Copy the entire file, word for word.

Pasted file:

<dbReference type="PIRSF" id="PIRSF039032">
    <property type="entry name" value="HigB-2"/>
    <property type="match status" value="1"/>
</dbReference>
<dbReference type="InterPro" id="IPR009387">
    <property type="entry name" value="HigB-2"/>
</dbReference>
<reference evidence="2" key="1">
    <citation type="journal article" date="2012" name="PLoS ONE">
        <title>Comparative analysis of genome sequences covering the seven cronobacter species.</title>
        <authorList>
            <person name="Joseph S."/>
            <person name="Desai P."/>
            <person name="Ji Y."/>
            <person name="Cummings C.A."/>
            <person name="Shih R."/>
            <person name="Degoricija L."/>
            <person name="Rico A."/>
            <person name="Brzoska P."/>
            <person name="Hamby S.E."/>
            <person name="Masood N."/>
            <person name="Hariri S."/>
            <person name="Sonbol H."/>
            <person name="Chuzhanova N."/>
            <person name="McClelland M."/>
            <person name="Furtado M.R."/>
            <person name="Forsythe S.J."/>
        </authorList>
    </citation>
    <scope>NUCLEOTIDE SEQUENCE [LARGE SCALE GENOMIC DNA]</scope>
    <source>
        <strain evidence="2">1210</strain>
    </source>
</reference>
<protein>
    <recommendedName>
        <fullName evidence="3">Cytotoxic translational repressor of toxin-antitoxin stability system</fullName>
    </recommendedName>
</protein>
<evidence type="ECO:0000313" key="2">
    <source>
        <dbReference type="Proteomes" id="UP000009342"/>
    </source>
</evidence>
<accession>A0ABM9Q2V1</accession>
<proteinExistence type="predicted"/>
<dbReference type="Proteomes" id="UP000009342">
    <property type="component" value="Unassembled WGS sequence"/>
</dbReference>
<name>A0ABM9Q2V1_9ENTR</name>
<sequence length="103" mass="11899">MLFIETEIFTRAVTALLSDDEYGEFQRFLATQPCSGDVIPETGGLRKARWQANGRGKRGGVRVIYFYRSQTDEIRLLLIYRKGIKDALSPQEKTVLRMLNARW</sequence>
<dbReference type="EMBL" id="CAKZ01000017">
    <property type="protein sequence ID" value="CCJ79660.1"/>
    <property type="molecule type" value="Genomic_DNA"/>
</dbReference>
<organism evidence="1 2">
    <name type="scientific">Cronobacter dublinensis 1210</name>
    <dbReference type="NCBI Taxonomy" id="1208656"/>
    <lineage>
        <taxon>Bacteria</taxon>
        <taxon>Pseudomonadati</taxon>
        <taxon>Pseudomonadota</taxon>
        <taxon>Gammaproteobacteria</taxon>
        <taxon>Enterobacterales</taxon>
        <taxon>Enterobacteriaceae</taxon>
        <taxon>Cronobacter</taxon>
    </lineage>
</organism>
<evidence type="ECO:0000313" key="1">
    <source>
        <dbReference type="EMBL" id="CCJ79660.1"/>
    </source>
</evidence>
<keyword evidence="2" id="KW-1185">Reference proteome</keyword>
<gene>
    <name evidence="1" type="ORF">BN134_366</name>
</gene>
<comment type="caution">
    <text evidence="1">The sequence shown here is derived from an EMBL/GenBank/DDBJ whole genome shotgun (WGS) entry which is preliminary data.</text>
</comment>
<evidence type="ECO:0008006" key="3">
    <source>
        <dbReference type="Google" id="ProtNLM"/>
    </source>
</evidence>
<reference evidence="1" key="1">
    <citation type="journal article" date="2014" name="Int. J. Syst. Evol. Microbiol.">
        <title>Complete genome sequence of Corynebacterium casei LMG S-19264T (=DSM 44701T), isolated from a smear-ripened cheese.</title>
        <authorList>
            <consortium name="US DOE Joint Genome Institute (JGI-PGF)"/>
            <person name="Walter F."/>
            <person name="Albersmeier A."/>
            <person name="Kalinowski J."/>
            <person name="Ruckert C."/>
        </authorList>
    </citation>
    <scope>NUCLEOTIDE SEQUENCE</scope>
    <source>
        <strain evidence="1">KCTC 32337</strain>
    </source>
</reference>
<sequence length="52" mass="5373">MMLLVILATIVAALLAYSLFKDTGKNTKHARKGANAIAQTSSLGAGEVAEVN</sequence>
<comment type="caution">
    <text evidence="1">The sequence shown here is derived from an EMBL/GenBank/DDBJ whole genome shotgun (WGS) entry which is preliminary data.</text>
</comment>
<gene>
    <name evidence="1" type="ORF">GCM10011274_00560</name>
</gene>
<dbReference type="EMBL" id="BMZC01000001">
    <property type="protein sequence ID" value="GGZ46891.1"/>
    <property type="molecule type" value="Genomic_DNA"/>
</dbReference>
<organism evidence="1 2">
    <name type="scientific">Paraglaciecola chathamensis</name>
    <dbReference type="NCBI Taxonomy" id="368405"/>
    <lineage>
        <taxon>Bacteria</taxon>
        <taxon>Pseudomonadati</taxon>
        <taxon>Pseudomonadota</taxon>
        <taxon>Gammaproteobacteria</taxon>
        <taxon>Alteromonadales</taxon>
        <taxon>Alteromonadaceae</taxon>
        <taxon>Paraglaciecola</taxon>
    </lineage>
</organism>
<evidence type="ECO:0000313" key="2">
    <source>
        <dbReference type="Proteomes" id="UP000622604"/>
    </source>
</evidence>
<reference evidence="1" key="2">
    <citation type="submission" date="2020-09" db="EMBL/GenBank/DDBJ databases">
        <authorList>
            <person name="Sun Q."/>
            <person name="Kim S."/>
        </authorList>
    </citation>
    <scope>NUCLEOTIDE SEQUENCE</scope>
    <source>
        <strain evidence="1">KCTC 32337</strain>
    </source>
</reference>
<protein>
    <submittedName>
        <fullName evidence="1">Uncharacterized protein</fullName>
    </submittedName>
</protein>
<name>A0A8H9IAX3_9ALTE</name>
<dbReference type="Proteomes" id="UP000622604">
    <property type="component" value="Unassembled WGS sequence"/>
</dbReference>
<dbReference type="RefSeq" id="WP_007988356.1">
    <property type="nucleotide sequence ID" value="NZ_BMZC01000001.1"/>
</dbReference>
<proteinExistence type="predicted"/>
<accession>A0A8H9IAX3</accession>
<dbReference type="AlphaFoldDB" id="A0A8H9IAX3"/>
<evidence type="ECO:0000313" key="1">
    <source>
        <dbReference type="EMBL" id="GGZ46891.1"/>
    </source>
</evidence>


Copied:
<dbReference type="PIRSF" id="PIRSF039032">
    <property type="entry name" value="HigB-2"/>
    <property type="match status" value="1"/>
</dbReference>
<dbReference type="InterPro" id="IPR009387">
    <property type="entry name" value="HigB-2"/>
</dbReference>
<reference evidence="2" key="1">
    <citation type="journal article" date="2012" name="PLoS ONE">
        <title>Comparative analysis of genome sequences covering the seven cronobacter species.</title>
        <authorList>
            <person name="Joseph S."/>
            <person name="Desai P."/>
            <person name="Ji Y."/>
            <person name="Cummings C.A."/>
            <person name="Shih R."/>
            <person name="Degoricija L."/>
            <person name="Rico A."/>
            <person name="Brzoska P."/>
            <person name="Hamby S.E."/>
            <person name="Masood N."/>
            <person name="Hariri S."/>
            <person name="Sonbol H."/>
            <person name="Chuzhanova N."/>
            <person name="McClelland M."/>
            <person name="Furtado M.R."/>
            <person name="Forsythe S.J."/>
        </authorList>
    </citation>
    <scope>NUCLEOTIDE SEQUENCE [LARGE SCALE GENOMIC DNA]</scope>
    <source>
        <strain evidence="2">1210</strain>
    </source>
</reference>
<protein>
    <recommendedName>
        <fullName evidence="3">Cytotoxic translational repressor of toxin-antitoxin stability system</fullName>
    </recommendedName>
</protein>
<evidence type="ECO:0000313" key="2">
    <source>
        <dbReference type="Proteomes" id="UP000009342"/>
    </source>
</evidence>
<accession>A0ABM9Q2V1</accession>
<proteinExistence type="predicted"/>
<dbReference type="Proteomes" id="UP000009342">
    <property type="component" value="Unassembled WGS sequence"/>
</dbReference>
<name>A0ABM9Q2V1_9ENTR</name>
<sequence length="103" mass="11899">MLFIETEIFTRAVTALLSDDEYGEFQRFLATQPCSGDVIPETGGLRKARWQANGRGKRGGVRVIYFYRSQTDEIRLLLIYRKGIKDALSPQEKTVLRMLNARW</sequence>
<dbReference type="EMBL" id="CAKZ01000017">
    <property type="protein sequence ID" value="CCJ79660.1"/>
    <property type="molecule type" value="Genomic_DNA"/>
</dbReference>
<organism evidence="1 2">
    <name type="scientific">Cronobacter dublinensis 1210</name>
    <dbReference type="NCBI Taxonomy" id="1208656"/>
    <lineage>
        <taxon>Bacteria</taxon>
        <taxon>Pseudomonadati</taxon>
        <taxon>Pseudomonadota</taxon>
        <taxon>Gammaproteobacteria</taxon>
        <taxon>Enterobacterales</taxon>
        <taxon>Enterobacteriaceae</taxon>
        <taxon>Cronobacter</taxon>
    </lineage>
</organism>
<evidence type="ECO:0000313" key="1">
    <source>
        <dbReference type="EMBL" id="CCJ79660.1"/>
    </source>
</evidence>
<keyword evidence="2" id="KW-1185">Reference proteome</keyword>
<gene>
    <name evidence="1" type="ORF">BN134_366</name>
</gene>
<comment type="caution">
    <text evidence="1">The sequence shown here is derived from an EMBL/GenBank/DDBJ whole genome shotgun (WGS) entry which is preliminary data.</text>
</comment>
<evidence type="ECO:0008006" key="3">
    <source>
        <dbReference type="Google" id="ProtNLM"/>
    </source>
</evidence>
<reference evidence="1" key="1">
    <citation type="journal article" date="2014" name="Int. J. Syst. Evol. Microbiol.">
        <title>Complete genome sequence of Corynebacterium casei LMG S-19264T (=DSM 44701T), isolated from a smear-ripened cheese.</title>
        <authorList>
            <consortium name="US DOE Joint Genome Institute (JGI-PGF)"/>
            <person name="Walter F."/>
            <person name="Albersmeier A."/>
            <person name="Kalinowski J."/>
            <person name="Ruckert C."/>
        </authorList>
    </citation>
    <scope>NUCLEOTIDE SEQUENCE</scope>
    <source>
        <strain evidence="1">KCTC 32337</strain>
    </source>
</reference>
<sequence length="52" mass="5373">MMLLVILATIVAALLAYSLFKDTGKNTKHARKGANAIAQTSSLGAGEVAEVN</sequence>
<comment type="caution">
    <text evidence="1">The sequence shown here is derived from an EMBL/GenBank/DDBJ whole genome shotgun (WGS) entry which is preliminary data.</text>
</comment>
<gene>
    <name evidence="1" type="ORF">GCM10011274_00560</name>
</gene>
<dbReference type="EMBL" id="BMZC01000001">
    <property type="protein sequence ID" value="GGZ46891.1"/>
    <property type="molecule type" value="Genomic_DNA"/>
</dbReference>
<organism evidence="1 2">
    <name type="scientific">Paraglaciecola chathamensis</name>
    <dbReference type="NCBI Taxonomy" id="368405"/>
    <lineage>
        <taxon>Bacteria</taxon>
        <taxon>Pseudomonadati</taxon>
        <taxon>Pseudomonadota</taxon>
        <taxon>Gammaproteobacteria</taxon>
        <taxon>Alteromonadales</taxon>
        <taxon>Alteromonadaceae</taxon>
        <taxon>Paraglaciecola</taxon>
    </lineage>
</organism>
<evidence type="ECO:0000313" key="2">
    <source>
        <dbReference type="Proteomes" id="UP000622604"/>
    </source>
</evidence>
<reference evidence="1" key="2">
    <citation type="submission" date="2020-09" db="EMBL/GenBank/DDBJ databases">
        <authorList>
            <person name="Sun Q."/>
            <person name="Kim S."/>
        </authorList>
    </citation>
    <scope>NUCLEOTIDE SEQUENCE</scope>
    <source>
        <strain evidence="1">KCTC 32337</strain>
    </source>
</reference>
<protein>
    <submittedName>
        <fullName evidence="1">Uncharacterized protein</fullName>
    </submittedName>
</protein>
<name>A0A8H9IAX3_9ALTE</name>
<dbReference type="Proteomes" id="UP000622604">
    <property type="component" value="Unassembled WGS sequence"/>
</dbReference>
<dbReference type="RefSeq" id="WP_007988356.1">
    <property type="nucleotide sequence ID" value="NZ_BMZC01000001.1"/>
</dbReference>
<proteinExistence type="predicted"/>
<accession>A0A8H9IAX3</accession>
<dbReference type="AlphaFoldDB" id="A0A8H9IAX3"/>
<evidence type="ECO:0000313" key="1">
    <source>
        <dbReference type="EMBL" id="GGZ46891.1"/>
    </source>
</evidence>